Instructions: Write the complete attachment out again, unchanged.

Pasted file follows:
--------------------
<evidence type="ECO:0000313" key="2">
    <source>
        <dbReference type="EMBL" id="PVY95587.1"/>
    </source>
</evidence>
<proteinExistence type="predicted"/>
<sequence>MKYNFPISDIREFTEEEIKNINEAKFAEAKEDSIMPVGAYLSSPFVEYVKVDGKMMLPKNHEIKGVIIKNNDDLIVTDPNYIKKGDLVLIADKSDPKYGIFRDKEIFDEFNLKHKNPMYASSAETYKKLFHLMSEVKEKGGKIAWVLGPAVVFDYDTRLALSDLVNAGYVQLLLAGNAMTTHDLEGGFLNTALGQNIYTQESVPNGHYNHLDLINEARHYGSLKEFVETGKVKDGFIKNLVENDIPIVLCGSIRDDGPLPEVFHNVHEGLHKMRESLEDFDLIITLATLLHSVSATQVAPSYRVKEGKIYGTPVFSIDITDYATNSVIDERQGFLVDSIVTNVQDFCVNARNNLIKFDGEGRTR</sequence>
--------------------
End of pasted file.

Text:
<evidence type="ECO:0000313" key="2">
    <source>
        <dbReference type="EMBL" id="PVY95587.1"/>
    </source>
</evidence>
<proteinExistence type="predicted"/>
<sequence>MKYNFPISDIREFTEEEIKNINEAKFAEAKEDSIMPVGAYLSSPFVEYVKVDGKMMLPKNHEIKGVIIKNNDDLIVTDPNYIKKGDLVLIADKSDPKYGIFRDKEIFDEFNLKHKNPMYASSAETYKKLFHLMSEVKEKGGKIAWVLGPAVVFDYDTRLALSDLVNAGYVQLLLAGNAMTTHDLEGGFLNTALGQNIYTQESVPNGHYNHLDLINEARHYGSLKEFVETGKVKDGFIKNLVENDIPIVLCGSIRDDGPLPEVFHNVHEGLHKMRESLEDFDLIITLATLLHSVSATQVAPSYRVKEGKIYGTPVFSIDITDYATNSVIDERQGFLVDSIVTNVQDFCVNARNNLIKFDGEGRTR</sequence>